Left & Centre: two photos of Claughton Pellew in about 1911 when he was studying at the Slade with such future
luminaries of the art world as Paul Nash, Stanley Spencer, Ben Nicholson and others shown on the next page. After the
Slade, Pellew visited Italy and particularly Assisi (1913), coming away deeply impressed by the art of the Florentine
Quattrocento and by religious symbolism. On his return he converted to Catholicism (see Edward Watkin page 31). Right:
Emma-Marie (‘Kechie’) Tennent in about 1915, another Slade graduate 1912-14. Pellew married her in 1919 after his
release from Dartmoor prison for his pacifist stand - refusing to cooperate in any way with the prosecution of the war and
his conscription in 1916. This was unlike many of his artist contemporaries who became non-combatants in the war.

Paul Nash. Close friend. War artist. Edward Wadsworth. RNVR in WW1 Sir Stanley Spencer. RAMC and Ben Nicholson. Exempt from
Elder brother of John Nash. Designed ship camouflage paint. Infantry in WW1. Famous war artist. military service due to asthma

Hulton Getty c.1920

Mark Gertler. Conscientious objector Dora Carrington. Influential. Duncan Grant. Conscientious objector CRW Nevinson. Distinguished war
but not imprisoned. Bloomsbury Group. Member of the Bloomsbury Group. but not imprisoned. Bloomsbury Group. artist. Friends’ Ambulance Unit etc.
Unrequited love for Dora Lytton Strachey’s partner. Affairs with Lytton Strachey & JM Keynes. Dora’s lover

L-R: Dora Carrington, CRW Nevinson , Mark Gertler at the Slade. Both men were at various times in love with Carrington.
Her bohemian bisexual presence at the Slade and later among the Bloomsbury Group was little short of cataclysmic (see ). Mark, the son of Jewish immigrants, caught TB in the 1930s and was
a patient in the Mundesley Sanatorium in Norfolk where Pellew visited him. Mark died by his own hand in 1939.

The militant pacifist friends he found in north Norfolk
Edward Ingram Watkin 1888-1981 Father Harold Shelley Squirrel 1872-1960
Edward (known as ‘Edda’) lived at Sheringham in north Norfolk, a neighbour and close friend of Pellew on whom he was
a strong influence. Edda was an Oxford educated philosopher, prolific writer, linguist and translator (proficient in French,
Italian, Spanish and German). He was born a Protestant but moved to become a Catholic in 1908 (Pellew followed him
into that church in 1914 after his visit to Italy). Edda was a campaigning pacifist who publicly opposed conscription in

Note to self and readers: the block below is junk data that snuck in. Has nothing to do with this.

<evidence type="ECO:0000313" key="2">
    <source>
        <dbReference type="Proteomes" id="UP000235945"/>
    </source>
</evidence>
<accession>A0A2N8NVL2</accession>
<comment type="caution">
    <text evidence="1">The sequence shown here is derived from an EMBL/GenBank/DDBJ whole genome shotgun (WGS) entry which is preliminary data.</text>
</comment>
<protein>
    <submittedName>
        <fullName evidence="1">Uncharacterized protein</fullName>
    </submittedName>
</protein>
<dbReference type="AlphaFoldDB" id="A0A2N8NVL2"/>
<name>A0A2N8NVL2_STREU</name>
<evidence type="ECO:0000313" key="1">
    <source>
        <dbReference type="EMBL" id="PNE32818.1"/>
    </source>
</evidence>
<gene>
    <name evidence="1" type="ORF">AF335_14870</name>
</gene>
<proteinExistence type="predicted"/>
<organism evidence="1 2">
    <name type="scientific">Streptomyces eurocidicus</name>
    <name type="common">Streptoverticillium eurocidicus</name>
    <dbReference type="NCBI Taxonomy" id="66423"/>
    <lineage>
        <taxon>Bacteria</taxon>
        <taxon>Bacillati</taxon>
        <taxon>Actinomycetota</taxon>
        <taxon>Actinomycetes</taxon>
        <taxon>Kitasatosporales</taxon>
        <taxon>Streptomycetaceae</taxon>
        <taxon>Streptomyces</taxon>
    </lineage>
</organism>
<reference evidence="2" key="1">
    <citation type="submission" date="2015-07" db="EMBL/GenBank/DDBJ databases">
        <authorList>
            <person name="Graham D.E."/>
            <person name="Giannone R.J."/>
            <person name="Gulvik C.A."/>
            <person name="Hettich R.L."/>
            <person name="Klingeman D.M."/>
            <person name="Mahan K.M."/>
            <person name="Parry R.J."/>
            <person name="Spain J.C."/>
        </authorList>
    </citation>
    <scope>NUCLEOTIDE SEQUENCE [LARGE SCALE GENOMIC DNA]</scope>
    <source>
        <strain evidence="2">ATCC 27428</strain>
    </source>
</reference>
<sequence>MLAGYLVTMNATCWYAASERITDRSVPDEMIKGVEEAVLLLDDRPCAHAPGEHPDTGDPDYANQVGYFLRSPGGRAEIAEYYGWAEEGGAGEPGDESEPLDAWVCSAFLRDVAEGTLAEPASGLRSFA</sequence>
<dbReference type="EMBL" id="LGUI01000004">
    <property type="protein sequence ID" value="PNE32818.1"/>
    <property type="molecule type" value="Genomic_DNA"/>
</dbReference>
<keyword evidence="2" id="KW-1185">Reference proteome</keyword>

1916. He, alongside Father Harold Squirrel, their Catholic priest, supported if not led Pellew into the extreme anti-war
position that he adopted. Edda was co-founder in 1936 of the Catholic pacifist movement “Pax” and in 1939, when war
came again, he was ready with his pamphlet “The Crime of Conscription”. Catholic Father Squirrel, with whom Pellew
stayed for six months, was by chance also a crusading pacifist, active member of “the Guild of the Pope’s Peace” during
WW1 and graduate of Leipzig and Munich universities. Pellew’s life-long love of German art and literature and his visits
to Bavaria in the 1920s originated from their close friendship.
R Blythe c.1918 R Blythe 1919

Pellew met John Nash in 1912 through his elder brother Paul at the Slade. John went on a walking holiday with Pellew in
Norfolk that year and they became life-long friends. From November 1916 John fought in World War 1 in the Artists’
Rifles and in 1918 became an official war artist. In the same year he married Christine Kühlenthal, the daughter of a
German merchant chemist married to a Scot. Emma-Marie ‘Kechie’ Tennent (1888-1968) who Pellew married the
following year was a fellow student of Christine’s at the Slade. The intimate story of these young artists, wonderfully
gifted, growing up and then suddenly caught up and divided by the miseries of the First World War, and eventually
finding their own paths, is vividly told in Ronald Blythe’s book “First Friends” .
When in 1927 Pellew and Kechie moved into a new house in the remote countryside near Southrepps, John the
horticulturalist, was also there to help with the design of their garden and lake. When war returned in 1939 John was
commissioned into the Royal Marines as an Admiralty war artist. When Pellew died in 1966, John wrote: “In my early
career I derived so much help and inspiration from Claughton that I can never forget it and am always grateful. I know he